Decisions Round-up: 03 to 18 January 2019

A packed round-up this week, with lots of learning points for requesters and authorities alike. So whether you're looking for learning on records-keeping or redaction, vexatious requests or the harm test, or responding ASAP or with NCND, you'll find plenty of useful advice below...

Learning points:


  • Information held on behalf of someone else - or not
    Under the FOI Act, information will not be held by a public authority if it's in the authority's possession but is actually held on behalf of someone else. However, it's important for the authority to check that it only holds the information in that capacity - if it also holds the information for its own purposes, it will hold it under FOI. In , we looked at information an authority held on behalf of the Returning Officer. During the investigation, the authority acknowledged that it also held some of the information for its own accounting purposes (and therefore held it in its own right and should have disclosed it to the requester).


  • The importance of keeping records of FOI request-handling
    If a public authority is to satisfy the Commissioner that its searches for information have been adequate, it needs to have accurate records of those searches. If these haven't been kept, it's likely that searches will need to be repeated during our investigation (adding time to the process). And it's not just records of searches that should be kept. Authorities should also keep records of the outcome of their decisions, including details of information withheld of disclosed and the reasons for the application of any exemptions. We looked at these issues in Decision 208/2018.


  • Redacting personal data from email addresses
    Authorities need to take care when removing personal information from email addresses, to ensure that only information which can identify a particular individual is removed. The rest of the address may still provide valuable context, particularly in relation to the source of the email. We commented on this, too, in Decision 208/2018.


  • Advice and assistance should help the requester find available information
    When an FOI request is refused because the information is available elsewhere, one key function of the FOI duty to provide advice and assistance is to allow the requester to understand what information is available, and how and where it can be accessed. We looked at an authority's failure to achieve this effectively in Decision 211/2018.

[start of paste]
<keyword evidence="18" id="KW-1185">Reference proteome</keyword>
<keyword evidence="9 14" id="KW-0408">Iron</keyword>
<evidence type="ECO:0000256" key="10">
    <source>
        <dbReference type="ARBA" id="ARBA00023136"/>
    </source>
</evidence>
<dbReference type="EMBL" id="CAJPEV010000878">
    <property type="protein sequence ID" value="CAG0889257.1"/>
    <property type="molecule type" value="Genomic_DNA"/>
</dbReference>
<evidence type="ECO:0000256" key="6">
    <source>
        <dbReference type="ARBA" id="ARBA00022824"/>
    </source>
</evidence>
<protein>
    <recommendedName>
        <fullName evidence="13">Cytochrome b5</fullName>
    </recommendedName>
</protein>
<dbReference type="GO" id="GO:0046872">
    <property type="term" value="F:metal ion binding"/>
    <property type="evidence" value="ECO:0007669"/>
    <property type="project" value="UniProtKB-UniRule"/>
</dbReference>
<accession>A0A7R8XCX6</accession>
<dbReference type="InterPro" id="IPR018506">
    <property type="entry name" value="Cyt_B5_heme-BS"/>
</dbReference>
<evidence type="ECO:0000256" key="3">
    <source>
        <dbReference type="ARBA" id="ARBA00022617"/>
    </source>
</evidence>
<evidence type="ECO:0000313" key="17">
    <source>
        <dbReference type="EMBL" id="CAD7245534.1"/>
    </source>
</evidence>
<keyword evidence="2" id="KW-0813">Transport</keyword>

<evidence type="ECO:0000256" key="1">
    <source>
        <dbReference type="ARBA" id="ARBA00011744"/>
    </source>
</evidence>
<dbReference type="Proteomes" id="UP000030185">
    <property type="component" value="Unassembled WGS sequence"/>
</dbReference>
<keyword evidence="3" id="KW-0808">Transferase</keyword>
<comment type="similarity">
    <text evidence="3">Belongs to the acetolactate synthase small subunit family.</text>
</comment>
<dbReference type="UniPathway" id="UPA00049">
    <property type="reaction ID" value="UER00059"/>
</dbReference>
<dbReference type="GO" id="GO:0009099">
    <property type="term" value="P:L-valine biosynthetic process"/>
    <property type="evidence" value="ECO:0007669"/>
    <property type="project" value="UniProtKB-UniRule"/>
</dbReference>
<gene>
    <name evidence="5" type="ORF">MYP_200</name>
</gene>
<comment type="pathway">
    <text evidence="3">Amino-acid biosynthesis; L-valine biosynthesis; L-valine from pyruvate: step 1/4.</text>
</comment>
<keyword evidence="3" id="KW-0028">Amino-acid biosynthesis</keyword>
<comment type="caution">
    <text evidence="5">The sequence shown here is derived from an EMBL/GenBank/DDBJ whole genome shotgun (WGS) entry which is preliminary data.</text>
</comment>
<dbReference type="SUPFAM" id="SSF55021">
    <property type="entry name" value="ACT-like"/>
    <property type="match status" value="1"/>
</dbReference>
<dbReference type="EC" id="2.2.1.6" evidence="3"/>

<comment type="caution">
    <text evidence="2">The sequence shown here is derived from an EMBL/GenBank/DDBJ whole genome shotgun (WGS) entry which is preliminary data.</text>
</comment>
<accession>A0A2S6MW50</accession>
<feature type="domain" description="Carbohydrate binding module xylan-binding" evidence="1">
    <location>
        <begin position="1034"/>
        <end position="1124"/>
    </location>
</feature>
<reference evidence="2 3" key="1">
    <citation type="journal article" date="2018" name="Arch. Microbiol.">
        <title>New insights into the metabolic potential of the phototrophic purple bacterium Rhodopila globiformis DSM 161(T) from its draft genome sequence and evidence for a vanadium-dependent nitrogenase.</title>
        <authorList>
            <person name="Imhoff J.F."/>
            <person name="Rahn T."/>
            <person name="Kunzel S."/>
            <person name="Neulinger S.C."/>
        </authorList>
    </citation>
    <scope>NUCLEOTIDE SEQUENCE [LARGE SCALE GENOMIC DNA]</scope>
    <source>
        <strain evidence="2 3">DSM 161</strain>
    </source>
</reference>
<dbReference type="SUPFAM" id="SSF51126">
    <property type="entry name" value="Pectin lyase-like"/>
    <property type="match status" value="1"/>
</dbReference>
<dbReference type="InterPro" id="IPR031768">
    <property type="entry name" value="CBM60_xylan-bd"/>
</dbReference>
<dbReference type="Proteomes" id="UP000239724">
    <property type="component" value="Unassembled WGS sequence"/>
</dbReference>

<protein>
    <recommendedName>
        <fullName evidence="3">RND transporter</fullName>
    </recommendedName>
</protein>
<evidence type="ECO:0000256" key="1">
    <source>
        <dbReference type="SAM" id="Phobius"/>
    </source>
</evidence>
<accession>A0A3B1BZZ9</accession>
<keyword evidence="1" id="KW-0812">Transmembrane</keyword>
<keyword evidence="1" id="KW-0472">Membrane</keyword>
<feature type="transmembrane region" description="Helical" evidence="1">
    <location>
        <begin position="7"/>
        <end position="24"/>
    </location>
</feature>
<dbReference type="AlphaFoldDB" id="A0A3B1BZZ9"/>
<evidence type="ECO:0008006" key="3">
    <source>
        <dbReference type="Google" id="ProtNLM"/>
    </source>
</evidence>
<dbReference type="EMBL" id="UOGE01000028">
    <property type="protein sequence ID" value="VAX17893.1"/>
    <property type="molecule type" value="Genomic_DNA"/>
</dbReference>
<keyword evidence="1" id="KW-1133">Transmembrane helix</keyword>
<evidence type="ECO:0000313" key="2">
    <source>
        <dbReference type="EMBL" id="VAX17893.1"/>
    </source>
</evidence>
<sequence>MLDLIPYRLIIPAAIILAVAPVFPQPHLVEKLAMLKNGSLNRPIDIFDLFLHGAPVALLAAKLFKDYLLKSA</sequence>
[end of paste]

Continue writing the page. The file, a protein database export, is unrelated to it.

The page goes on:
• The "harm test": hypothetical claims of harm are not enough
    Some FOI exemptions allow information to be withheld if disclosure would cause "substantial prejudice". It's important to remember, however, that this harm must be at least likely for the exemption to apply. As we found in Decision 212/2018, a general, unsubstantiated apprehension that the harm in question "may" come about will not be enough.


  • NCND and the public interest
    In some circumstances, the FOI Act allows authorities to refuse to reveal whether information exists. One vital element of these "Neither Confirm Nor Deny" (NCND) provisions is that the public authority must be able to establish that it would be contrary to the public interest to reveal whether it holds the requested information, or whether the information exists. In Decision 213/2018, we found this test couldn't be met - disclosing whether the authority held the information (or whether it existed) would do no more than confirm whether there was correspondence between two parties about a third party. Only in the most general sense would that say what the correspondence was about, and we couldn't identify a public interest in refusing to reveal whether there was any correspondence.


  • Responding "as soon as possible"
    Authorities must respond to information requests within 20 working days, but are also required to respond "promptly" (under FOI) and "as soon as possible" (under the EIRs). This also applies to requests for review. In Decision 215/2018 the authority failed to respond to the initial request, so the requester asked for a review. The requester then appealed to us before the end of the 20 working day review period, because they believed the authority had not responded "as soon as possible". We found that the time taken was appropriate in this case, having taken into account the fact that the authority was both responding to the request for the first time and looking at why the initial failure had occurred. However, we asked the authority to review measures it had put in place to prevent these failures, and report to us on the outcome.


  • Vexatious requests
    Another instance where it's important to take account of the circumstances of each individual case is in applying the FOI Act's "vexatious" provision. Persistent pursuit of a grievance or an extended campaign may be vexatious, but it may still (if the concerns are legitimate) be an appropriate activity in a democratic society. See Decision 001/2019.


  • Giving notice that information is not held
    The FOI Act and the EIRs deal with "information not held" refusals slightly differently, but under both the public authority needs to state explicitly to the requester that it doesn't hold the information in question. We looked at this in Decision 004/2019.


Decisions issued:


  • Decision 205/2018 Mr E and the Scottish Environment Protection Agency (SEPA)
    Mr E asked about a flood risk assessment for the Whitesands area of Dumfries. SEPA disclosed information, but Mr E believed not all relevant information had been provided. After investigation, we accepted that SEPA had provided all relevant information.